UK - Criminals running email lottery scams are using free UK 070 personal numbers to make their claims more realistic. Scammers try to reassure victims that their lottery win is genuine by providing a contact phone number. The UK numbers are so easy to set up that they are cyber criminals' second best choice after US numbers, according to Sophos.
Germany - Two men accused of infecting more than 100,000 computers with a Trojan have been sentenced to four years and 39 months respectively. The pair generated profits exceeding EUR12 million (£8 million) by using a Trojan dialler that caused users' PCs to ring premium-rate 0190 phone numbers owned by the men. The duo were sentenced by a court in Osnabruck.
Iraq - Google has come under pressure to improve security on Google Earth. Reports claim that terrorists have been using the satellite mapping site to help them plan attacks on British bases in Basra. A recent raid on insurgents uncovered detailed printouts of army bases. Google told reporters it was always ready to listen to governments' requests to block access.
Russia - A Russian businessman has had his US assets frozen by the US Securities and Exchange Commission (SEC) after he was accused of hacking into stockholders' accounts as part of a "pump-and-dump" scheme. The SEC claims Evgeny Gashichev and his company, Grand Logistic, made more than $350,000 (£178,000) through account manipulations.
US - Two schoolboys have been charged with computer theft after allegedly hacking in to a school PC to change grades. Jonathan To, 18, and an unnamed juvenile were charged after a routine audit uncovered the variations between grade reports and school transcripts, according to New Jersey officials. To faces up to ten years in prison, according to the Associated Press.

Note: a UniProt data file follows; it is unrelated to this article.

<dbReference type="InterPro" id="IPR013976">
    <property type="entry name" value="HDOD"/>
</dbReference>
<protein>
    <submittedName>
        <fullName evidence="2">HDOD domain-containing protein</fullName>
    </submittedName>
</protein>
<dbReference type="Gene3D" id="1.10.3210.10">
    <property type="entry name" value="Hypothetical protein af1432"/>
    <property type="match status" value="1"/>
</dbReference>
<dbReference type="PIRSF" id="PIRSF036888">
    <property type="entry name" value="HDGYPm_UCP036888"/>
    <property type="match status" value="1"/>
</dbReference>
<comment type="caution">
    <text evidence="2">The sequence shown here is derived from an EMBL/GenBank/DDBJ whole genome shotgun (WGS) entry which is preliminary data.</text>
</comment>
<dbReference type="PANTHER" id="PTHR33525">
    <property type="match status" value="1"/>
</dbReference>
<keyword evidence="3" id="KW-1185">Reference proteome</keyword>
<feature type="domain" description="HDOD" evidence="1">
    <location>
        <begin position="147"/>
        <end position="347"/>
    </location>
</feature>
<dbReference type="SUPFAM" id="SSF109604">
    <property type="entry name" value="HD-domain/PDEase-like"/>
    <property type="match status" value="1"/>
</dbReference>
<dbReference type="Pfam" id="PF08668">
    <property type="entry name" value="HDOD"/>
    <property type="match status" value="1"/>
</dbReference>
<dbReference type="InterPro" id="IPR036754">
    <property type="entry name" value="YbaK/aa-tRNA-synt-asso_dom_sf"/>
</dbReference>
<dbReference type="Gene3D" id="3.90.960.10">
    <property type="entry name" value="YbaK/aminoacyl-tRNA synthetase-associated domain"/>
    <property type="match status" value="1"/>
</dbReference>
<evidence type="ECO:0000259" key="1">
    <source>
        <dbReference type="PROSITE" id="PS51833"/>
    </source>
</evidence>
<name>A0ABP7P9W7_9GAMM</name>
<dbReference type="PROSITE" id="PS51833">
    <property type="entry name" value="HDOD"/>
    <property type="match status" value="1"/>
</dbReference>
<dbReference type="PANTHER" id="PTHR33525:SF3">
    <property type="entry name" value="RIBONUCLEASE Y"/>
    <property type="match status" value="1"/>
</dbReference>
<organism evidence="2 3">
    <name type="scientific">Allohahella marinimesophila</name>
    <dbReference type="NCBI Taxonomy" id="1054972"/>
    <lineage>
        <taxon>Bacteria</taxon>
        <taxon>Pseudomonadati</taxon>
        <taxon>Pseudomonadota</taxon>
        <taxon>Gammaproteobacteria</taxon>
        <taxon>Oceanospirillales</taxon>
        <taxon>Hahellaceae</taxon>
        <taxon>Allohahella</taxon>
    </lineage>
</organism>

Brazil - Hackers based in the Latin-American country have begun an international collaboration venture with their Russian counterparts. Brazilian coders have started using the Russian "Web Attacker toolkit", to perpetrate drive-by attacks, according to Websense Security Labs. Previously they mostly used deception as a means to dupe users into running their code.
Singapore - A young hacker has been charged with 60 counts of illegally accessing a wireless network. If convicted of all charges, he could face a potential maximum sentence of 180 years and $390,000 (£198,000) in fines. Lin Zhenghuang, 21, is also charged under Singapore's Computer Misuse Act with posting a fake bomb threat on a website in July 2005.
Thailand - Police have arrested three Sri Lankan men and seized more than 5,000 fake credit cards encoded with genuine details. Around half of the compromised accounts were British. Authorities in the popular beach resort of Phuket claim the gang could have got away with $11 million (£6 million) from ATMs had they not been caught.